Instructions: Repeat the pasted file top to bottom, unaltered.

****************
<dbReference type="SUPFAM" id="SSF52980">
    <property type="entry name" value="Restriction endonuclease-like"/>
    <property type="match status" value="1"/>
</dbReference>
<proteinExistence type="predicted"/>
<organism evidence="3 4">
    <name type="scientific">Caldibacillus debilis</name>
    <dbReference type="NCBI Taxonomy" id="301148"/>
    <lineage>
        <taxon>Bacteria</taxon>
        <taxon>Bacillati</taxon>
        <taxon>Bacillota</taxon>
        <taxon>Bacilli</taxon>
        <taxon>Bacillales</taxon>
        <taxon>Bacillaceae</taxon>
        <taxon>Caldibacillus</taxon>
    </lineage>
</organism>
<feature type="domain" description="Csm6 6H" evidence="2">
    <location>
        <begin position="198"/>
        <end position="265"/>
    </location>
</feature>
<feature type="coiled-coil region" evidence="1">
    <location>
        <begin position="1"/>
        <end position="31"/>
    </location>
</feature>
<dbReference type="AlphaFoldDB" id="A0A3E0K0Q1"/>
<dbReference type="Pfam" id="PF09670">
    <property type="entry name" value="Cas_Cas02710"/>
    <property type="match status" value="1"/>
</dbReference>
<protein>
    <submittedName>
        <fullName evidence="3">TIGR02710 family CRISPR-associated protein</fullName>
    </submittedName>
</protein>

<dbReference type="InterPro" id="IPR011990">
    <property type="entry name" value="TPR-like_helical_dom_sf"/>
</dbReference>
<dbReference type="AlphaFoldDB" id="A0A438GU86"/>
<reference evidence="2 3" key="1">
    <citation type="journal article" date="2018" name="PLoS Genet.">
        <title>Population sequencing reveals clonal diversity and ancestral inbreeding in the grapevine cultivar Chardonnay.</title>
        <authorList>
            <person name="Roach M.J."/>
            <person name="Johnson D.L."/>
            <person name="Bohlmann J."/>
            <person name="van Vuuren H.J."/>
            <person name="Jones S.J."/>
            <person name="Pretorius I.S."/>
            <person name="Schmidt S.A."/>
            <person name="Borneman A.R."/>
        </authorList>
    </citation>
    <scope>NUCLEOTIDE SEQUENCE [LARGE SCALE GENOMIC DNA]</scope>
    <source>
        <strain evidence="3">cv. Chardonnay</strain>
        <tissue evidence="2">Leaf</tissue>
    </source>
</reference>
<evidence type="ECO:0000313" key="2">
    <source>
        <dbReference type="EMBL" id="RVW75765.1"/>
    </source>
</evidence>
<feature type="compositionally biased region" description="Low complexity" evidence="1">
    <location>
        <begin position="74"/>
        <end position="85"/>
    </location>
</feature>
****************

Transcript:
<dbReference type="SUPFAM" id="SSF52980">
    <property type="entry name" value="Restriction endonuclease-like"/>
    <property type="match status" value="1"/>
</dbReference>
<proteinExistence type="predicted"/>
<organism evidence="3 4">
    <name type="scientific">Caldibacillus debilis</name>
    <dbReference type="NCBI Taxonomy" id="301148"/>
    <lineage>
        <taxon>Bacteria</taxon>
        <taxon>Bacillati</taxon>
        <taxon>Bacillota</taxon>
        <taxon>Bacilli</taxon>
        <taxon>Bacillales</taxon>
        <taxon>Bacillaceae</taxon>
        <taxon>Caldibacillus</taxon>
    </lineage>
</organism>
<feature type="domain" description="Csm6 6H" evidence="2">
    <location>
        <begin position="198"/>
        <end position="265"/>
    </location>
</feature>
<feature type="coiled-coil region" evidence="1">
    <location>
        <begin position="1"/>
        <end position="31"/>
    </location>
</feature>
<dbReference type="AlphaFoldDB" id="A0A3E0K0Q1"/>
<dbReference type="Pfam" id="PF09670">
    <property type="entry name" value="Cas_Cas02710"/>
    <property type="match status" value="1"/>
</dbReference>
<protein>
    <submittedName>
        <fullName evidence="3">TIGR02710 family CRISPR-associated protein</fullName>
    </submittedName>
</protein>

<dbReference type="InterPro" id="IPR011990">
    <property type="entry name" value="TPR-like_helical_dom_sf"/>
</dbReference>
<dbReference type="AlphaFoldDB" id="A0A438GU86"/>
<reference evidence="2 3" key="1">
    <citation type="journal article" date="2018" name="PLoS Genet.">
        <title>Population sequencing reveals clonal diversity and ancestral inbreeding in the grapevine cultivar Chardonnay.</title>
        <authorList>
            <person name="Roach M.J."/>
            <person name="Johnson D.L."/>
            <person name="Bohlmann J."/>
            <person name="van Vuuren H.J."/>
            <person name="Jones S.J."/>
            <person name="Pretorius I.S."/>
            <person name="Schmidt S.A."/>
            <person name="Borneman A.R."/>
        </authorList>
    </citation>
    <scope>NUCLEOTIDE SEQUENCE [LARGE SCALE GENOMIC DNA]</scope>
    <source>
        <strain evidence="3">cv. Chardonnay</strain>
        <tissue evidence="2">Leaf</tissue>
    </source>
</reference>
<evidence type="ECO:0000313" key="2">
    <source>
        <dbReference type="EMBL" id="RVW75765.1"/>
    </source>
</evidence>
<feature type="compositionally biased region" description="Low complexity" evidence="1">
    <location>
        <begin position="74"/>
        <end position="85"/>
    </location>
</feature>